So why did I title this Uncomfortable?  Well, as I was sitting there with all these families around, I noticed something, non of the other mamas asked me about Jana.  I never even got a “She’s so cute!” (Which btw I get constantly) I never got asked how she was.  It seemed like we never really even got acknowledged.  Now don’t get me wrong, I wasn’t a total loner here.  There were two families I knew and they were happy to see Jana there and the teacher asked me a ton of questions about her therapies.  But I just couldn’t shake the odd feeling I kept having.

At lunch I discussed this with my hubby.  I thought maybe I was looking into things too much or I was just uncomfortable.  His answer was “Most likely Peanut made them uncomfortable.  They didn’t know how to respond to her”  He reminded me, usually when we go to events like this, it is with her Infant & Toddler therapy program.  There are other kids with special needs around.  The parents are accepting of all kids who are “different.”  It’s usually a safe place.  Other than church, she doesn’t really have play time with “typical kids.”  Is this what we have to get used to?  Will my daughter just have to accept that at times she might not even get acknowledged because something she was born with makes others uncomfortable?  I think that’s kinda crappy!  She shouldn’t have miss out on things because others don’t know how to handle it.

I mean really!  Its 2017!!  We live in an age of IMG_9103information!  People all over the world are fighting for acceptance.  But yet, someone who is “different” than the norm makes people uncomfortable?!  Guess what people, if my daughter plays with your child, I promise, they will NOT catch Down Syndrome.  They will however, catch a friendship with a beautiful, intelligent, loving little girl.  They will learn that outer appearances are not what makes someone special, but what’s inside that does!  They will learn that God has a special plan for kids like Jana and they are lucky to be able to cross paths with kiddos just like her.  Parents please, I am asking you, don’t raise your children to be scared of kids who are different.  Teach them that differences make our world brighter and better.  You won’t regret opening their world…I promise.

 

 

 

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Daddy Post – Don’t Be Discouraged

IMG_8916I remember not to long ago our family was picking up some food at a local Jack In The Box. Our kids noticed a homeless man sitting a block away looking around. Our kids asked if we could buy him some food and give him a cupcake we had picked up at church. We purchased the food and I walked over and handed it to him along with the cupcake. He said thank you and looked in the bag and appeared disappointed but simply smiled. As I drove away I looked in the rear-view mirror and remember watching the man stare at the cupcake and toss it in the bushes, look into the bag of food and simply tossed it aside. I was upset, not simply about the money that was just thrown away but of the mans actions.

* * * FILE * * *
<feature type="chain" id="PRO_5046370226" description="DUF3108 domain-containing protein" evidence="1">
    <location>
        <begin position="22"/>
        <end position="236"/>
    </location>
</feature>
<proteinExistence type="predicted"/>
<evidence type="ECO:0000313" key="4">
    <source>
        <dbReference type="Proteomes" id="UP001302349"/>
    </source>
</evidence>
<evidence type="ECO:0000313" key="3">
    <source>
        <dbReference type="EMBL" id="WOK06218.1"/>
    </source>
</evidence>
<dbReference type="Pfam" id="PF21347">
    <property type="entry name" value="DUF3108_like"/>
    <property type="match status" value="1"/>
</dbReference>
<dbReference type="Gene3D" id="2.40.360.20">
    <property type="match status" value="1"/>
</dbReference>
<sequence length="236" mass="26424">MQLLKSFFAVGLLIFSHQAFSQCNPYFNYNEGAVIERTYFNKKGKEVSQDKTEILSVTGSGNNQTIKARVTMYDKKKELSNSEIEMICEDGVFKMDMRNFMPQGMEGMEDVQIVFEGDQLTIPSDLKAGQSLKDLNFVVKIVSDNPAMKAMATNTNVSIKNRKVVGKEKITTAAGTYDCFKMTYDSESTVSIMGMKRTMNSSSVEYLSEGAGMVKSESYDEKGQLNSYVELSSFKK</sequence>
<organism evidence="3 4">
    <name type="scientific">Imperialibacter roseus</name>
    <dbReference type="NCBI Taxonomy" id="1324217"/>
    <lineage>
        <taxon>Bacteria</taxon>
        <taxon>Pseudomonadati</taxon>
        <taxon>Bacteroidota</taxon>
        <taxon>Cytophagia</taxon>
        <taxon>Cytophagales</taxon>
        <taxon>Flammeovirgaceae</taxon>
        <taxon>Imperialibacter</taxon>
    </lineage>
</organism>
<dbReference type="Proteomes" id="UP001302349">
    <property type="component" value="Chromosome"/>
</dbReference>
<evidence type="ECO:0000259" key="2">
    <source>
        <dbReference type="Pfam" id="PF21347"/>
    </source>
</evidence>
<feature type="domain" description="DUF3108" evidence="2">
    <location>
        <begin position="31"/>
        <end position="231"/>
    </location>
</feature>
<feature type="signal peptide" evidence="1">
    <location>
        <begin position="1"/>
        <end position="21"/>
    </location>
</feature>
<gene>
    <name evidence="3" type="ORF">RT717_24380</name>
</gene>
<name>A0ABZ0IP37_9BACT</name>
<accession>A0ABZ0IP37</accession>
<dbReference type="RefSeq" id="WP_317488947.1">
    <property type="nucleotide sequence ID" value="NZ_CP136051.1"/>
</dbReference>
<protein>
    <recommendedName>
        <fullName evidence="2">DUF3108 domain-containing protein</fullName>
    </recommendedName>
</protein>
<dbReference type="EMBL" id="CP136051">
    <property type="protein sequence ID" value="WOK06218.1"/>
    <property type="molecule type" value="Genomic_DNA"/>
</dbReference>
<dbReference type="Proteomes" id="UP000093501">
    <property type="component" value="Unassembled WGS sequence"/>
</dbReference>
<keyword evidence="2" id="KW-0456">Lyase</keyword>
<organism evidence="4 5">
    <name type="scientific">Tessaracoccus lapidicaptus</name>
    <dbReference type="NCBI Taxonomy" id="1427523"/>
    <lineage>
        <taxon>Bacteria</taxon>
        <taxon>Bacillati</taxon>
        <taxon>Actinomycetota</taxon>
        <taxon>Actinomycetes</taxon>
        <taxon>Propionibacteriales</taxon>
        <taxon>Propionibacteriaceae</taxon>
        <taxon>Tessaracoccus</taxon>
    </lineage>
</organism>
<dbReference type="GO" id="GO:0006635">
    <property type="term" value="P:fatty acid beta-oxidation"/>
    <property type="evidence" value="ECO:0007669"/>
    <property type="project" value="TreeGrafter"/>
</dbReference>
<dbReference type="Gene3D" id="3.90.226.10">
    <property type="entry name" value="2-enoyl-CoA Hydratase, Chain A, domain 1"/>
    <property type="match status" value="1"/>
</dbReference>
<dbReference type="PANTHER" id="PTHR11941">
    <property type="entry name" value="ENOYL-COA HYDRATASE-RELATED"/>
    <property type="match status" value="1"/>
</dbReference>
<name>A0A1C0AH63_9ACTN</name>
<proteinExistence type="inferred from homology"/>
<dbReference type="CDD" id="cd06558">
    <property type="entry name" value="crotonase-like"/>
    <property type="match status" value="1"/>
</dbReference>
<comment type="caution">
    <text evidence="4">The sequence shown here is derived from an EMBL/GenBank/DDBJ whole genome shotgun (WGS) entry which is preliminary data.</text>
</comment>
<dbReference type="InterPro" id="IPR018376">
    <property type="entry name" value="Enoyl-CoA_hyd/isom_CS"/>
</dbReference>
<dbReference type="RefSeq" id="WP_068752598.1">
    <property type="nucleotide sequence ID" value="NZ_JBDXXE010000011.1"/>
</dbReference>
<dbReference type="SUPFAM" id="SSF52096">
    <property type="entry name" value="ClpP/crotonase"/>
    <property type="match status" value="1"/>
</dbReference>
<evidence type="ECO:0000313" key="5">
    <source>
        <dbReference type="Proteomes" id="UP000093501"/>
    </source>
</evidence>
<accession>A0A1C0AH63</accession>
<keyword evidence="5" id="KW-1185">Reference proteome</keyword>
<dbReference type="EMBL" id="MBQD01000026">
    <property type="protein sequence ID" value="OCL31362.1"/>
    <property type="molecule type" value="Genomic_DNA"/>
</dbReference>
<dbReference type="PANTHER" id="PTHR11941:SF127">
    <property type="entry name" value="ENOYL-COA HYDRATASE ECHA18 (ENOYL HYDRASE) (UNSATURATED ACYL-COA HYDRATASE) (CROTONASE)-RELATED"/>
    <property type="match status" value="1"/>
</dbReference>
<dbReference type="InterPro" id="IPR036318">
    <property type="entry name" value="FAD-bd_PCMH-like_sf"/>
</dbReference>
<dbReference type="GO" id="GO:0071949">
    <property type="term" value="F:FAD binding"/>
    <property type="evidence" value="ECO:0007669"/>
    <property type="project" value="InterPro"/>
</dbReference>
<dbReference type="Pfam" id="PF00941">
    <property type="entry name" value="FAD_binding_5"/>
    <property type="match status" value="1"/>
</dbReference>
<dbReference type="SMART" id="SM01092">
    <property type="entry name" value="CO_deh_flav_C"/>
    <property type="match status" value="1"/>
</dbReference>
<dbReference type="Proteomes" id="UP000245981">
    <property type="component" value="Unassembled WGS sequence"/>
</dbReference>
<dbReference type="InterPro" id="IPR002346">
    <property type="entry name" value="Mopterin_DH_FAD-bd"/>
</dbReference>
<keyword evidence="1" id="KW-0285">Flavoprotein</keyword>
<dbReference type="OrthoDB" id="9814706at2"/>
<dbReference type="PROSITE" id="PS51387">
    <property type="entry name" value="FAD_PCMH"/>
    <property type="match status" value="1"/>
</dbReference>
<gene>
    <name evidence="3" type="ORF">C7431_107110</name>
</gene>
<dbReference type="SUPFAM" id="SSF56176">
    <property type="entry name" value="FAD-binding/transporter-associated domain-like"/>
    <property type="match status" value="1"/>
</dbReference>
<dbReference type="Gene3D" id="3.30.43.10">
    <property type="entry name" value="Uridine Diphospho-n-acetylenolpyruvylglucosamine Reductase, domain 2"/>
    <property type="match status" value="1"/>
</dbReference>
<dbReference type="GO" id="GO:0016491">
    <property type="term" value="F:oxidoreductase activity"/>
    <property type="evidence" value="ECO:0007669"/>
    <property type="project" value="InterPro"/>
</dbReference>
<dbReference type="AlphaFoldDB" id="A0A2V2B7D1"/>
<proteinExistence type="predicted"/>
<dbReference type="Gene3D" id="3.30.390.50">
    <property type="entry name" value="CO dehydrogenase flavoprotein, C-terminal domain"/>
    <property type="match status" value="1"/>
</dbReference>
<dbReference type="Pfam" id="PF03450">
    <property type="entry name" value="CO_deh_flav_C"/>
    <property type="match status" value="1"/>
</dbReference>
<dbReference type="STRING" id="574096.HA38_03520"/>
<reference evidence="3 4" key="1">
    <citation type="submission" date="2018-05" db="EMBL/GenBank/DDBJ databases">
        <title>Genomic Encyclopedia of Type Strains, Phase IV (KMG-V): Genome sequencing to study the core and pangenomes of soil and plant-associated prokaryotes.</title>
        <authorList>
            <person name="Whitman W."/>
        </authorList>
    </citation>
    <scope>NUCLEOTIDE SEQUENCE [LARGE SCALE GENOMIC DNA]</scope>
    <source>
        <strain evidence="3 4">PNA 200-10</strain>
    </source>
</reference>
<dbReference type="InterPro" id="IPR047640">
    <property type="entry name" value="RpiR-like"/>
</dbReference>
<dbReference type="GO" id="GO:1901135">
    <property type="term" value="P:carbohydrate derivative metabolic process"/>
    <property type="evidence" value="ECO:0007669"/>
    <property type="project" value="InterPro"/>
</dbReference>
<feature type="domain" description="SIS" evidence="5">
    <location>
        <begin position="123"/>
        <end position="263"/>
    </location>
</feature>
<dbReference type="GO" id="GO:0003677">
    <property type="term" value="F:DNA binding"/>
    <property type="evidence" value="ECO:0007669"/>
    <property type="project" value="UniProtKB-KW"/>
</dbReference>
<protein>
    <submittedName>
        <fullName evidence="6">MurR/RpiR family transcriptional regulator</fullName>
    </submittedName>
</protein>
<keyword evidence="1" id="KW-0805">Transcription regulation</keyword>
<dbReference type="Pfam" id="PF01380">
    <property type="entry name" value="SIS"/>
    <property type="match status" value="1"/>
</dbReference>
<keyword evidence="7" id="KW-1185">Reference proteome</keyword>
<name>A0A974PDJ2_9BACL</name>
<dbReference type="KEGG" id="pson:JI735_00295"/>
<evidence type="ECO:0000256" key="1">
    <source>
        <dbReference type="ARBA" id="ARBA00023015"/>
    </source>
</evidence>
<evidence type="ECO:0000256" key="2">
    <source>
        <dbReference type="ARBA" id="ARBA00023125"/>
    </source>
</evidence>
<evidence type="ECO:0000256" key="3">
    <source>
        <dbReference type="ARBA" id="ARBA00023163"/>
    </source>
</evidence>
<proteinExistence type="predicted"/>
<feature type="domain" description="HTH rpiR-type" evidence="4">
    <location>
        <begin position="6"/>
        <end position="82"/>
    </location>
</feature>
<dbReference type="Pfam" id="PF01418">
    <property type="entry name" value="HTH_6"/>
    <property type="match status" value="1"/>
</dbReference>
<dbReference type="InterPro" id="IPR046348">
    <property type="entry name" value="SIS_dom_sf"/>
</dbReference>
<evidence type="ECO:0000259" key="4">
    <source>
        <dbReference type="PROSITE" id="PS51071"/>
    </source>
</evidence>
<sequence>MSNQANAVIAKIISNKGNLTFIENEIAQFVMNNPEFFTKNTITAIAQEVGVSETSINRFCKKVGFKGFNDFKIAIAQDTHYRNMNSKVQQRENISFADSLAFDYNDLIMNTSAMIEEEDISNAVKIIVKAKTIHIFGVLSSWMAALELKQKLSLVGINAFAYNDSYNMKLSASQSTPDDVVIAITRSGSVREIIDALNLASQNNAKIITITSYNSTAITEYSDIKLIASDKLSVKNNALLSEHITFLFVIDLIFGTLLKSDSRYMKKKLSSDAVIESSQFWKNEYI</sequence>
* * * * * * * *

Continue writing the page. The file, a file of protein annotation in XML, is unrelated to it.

One of the reasons why we started our blog was to share our story and hopefully encourage others to look at adoption as an option. Due to special circumstances with our adoption we were not allowed to share personal information or images of Jana until the adoption was officially finalized. We were always hesitant of sharing information, posting pictures etc. I was very cautious as the over-protective daddy that someone would try to take my baby away or the court would change their mind. I was so over protective that people would ask to hold Jana and I would smile, say No and walk away, and this was at church! As time has passed I would like to argue that I have learned to relax about this but I am sure Jen would tell you a different story (shh…. Don’t listen to her). I have always been very cautious about what we post, what images we share, what information we provide about her personal story and our adoption because of my personal paranoia and fear that someone would try to take advantage of that information.

Despite my personal fears we have always prayed that through our story that mothers who are considering an abortion would see that there are alternative options and families that are willing to take in their babies as part of their family and love them unconditionally. We have prayed that families that are unable to have their own children will see that there are plenty of beautiful children simply waiting for someone that is willing to open their home. We have prayed that families would be willing to open their homes to a baby or child born with a disability and experience the love and joy that Jana has brought into our lives.